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Fowler Associates Labs

 

 

Static Fire Stories Articles & Technical Papers Current News

Static in the Call Center
by: Steve Fowler, Fowler Associates, Inc. October 28, 2006
sfowler@sfowler.com............... http://www.sfowler.com

Electrostatic shocks are being reported by many call centers personnel.
The causes may shock you.

Personnel in Call Centers around the world report being shocked as they perform their jobs. The shocks typically are to the head area near the headsets they wear. Where else but call centers would one find several hundred people in an office environment tethered to a grounded telephone system by headsets? The phenomena are real and so are the effects on the personnel.

The reported problems due to these shocks range from mild annoyance to loss of sight and hearing. Luckily the more drastic affects seem to be temporary.These are electrostatic shocks primarily of the person to the phone system. Typically the electrical or telecommunication systems are not to blame as the source of the electrostatic voltages which result in the painful shocks.

Sometimes the source may be atmospheric in nature. Lightning in the general area may cause what experts call a "ground plane rise" and give a shock to persons wearing headsets. However, this is a more rare phenomenon if the system has proper surge protection. In this article I am addressing only the shocks caused by electrostatic charges accumulated on the personnel and discharged to other persons, the equipment or through the headsets.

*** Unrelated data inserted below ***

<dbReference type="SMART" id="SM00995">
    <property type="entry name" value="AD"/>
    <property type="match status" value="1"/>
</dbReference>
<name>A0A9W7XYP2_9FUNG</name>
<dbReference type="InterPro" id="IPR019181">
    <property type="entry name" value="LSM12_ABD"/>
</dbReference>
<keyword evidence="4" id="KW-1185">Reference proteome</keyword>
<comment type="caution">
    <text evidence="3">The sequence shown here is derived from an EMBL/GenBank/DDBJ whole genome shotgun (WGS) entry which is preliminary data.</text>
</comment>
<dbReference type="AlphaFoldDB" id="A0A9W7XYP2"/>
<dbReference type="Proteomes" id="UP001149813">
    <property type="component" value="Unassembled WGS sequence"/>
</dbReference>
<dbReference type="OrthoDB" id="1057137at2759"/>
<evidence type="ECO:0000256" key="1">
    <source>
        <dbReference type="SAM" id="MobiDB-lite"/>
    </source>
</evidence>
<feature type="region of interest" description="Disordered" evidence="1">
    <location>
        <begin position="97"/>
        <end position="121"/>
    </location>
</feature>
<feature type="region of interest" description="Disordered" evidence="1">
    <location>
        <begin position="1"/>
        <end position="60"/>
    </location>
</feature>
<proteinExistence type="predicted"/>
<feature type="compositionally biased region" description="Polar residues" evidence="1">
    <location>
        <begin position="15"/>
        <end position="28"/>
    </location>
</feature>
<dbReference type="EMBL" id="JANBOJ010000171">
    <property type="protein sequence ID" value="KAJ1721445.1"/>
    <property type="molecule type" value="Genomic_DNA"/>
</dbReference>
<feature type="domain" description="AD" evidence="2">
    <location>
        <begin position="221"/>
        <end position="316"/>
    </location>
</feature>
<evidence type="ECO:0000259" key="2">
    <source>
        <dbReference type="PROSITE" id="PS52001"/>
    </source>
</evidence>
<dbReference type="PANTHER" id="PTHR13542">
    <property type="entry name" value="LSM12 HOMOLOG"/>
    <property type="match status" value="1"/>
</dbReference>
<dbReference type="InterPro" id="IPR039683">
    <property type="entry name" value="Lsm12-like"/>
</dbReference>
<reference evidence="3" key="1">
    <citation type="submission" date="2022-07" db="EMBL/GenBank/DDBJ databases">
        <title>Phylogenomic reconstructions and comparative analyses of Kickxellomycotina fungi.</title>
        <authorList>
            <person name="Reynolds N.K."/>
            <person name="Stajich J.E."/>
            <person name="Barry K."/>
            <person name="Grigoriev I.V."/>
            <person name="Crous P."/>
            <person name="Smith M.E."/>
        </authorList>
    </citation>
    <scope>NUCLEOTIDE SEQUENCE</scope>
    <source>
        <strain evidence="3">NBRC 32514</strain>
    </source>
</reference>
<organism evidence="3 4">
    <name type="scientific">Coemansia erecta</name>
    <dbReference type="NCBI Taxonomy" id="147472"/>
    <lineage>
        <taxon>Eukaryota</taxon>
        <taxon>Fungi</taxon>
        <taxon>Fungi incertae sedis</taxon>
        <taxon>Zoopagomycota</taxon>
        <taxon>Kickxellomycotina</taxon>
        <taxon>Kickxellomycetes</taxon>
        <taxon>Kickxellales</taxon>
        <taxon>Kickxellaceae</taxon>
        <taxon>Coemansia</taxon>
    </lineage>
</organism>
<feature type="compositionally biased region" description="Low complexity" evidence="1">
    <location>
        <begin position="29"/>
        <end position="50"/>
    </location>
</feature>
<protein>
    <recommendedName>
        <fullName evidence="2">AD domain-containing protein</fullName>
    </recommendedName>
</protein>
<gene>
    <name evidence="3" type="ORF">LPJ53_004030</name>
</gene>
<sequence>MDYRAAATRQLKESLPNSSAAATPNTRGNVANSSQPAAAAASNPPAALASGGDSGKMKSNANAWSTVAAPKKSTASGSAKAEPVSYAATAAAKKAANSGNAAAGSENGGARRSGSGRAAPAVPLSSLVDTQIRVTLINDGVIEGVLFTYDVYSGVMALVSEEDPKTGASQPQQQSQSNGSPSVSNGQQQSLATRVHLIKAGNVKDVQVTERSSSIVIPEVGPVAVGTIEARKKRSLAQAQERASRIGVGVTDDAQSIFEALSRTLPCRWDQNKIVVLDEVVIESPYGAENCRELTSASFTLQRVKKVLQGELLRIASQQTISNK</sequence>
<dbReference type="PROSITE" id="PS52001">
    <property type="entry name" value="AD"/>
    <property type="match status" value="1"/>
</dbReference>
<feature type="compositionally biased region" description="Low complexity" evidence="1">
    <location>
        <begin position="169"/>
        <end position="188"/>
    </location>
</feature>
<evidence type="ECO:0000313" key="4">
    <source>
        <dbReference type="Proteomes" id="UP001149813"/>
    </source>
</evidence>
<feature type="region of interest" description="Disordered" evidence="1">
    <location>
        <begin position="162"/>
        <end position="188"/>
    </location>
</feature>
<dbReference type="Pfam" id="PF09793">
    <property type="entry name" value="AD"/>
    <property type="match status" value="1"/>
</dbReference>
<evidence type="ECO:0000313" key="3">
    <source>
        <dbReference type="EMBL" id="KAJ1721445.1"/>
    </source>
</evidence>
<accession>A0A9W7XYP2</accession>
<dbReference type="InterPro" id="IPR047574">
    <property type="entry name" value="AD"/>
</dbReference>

Causes:
The primary causes of the electrostatic charge are personnel actions and clothing in relationship with the call center floors and chairs. In other words, the personnel themselves charge up their bodies because they wear clothes and shoes, which generate electrostatic charges when they scoot in and stand up from their chairs and when they walk on the floors. When this charge reaches enough potential (voltage) on the person to jump the gap between their ear and the headset, a shock occurs. Most headsets have some sort of insulative piece that cushions the ear to the headset speaker. The distance of this will hold off and arc of approximately 20,000 to 35,000 volts on the person. This means that by the time the electrostatic potential is great enough to jump, it is sufficient to cause physical pain. Most call centers have normal office style chairs, which have no antistatic capabilities. Also most call centers have normal carpeted floors with carpet that has little ability to keep static charges down against many shoe types.

Floors:
When a carpet is sold as "antistatic", it means that it has been tested at 20% RH against a standard Neolite sole sandal and found to be below 3,000 volts. This does not guarantee that the voltages on a person at any other humidity or wearing any other shoe will be less than 3,000 volts. In fact many shoes tested against "antistatic" carpets have much higher results. Most people can not feel below 3,500 volts when they discharge from their fingers such as getting out of a car or walking across a carpeted floor and touching a doorknob. However, when such a discharge is allowed to occur at the ear lobe area, the sensitivity is much greater.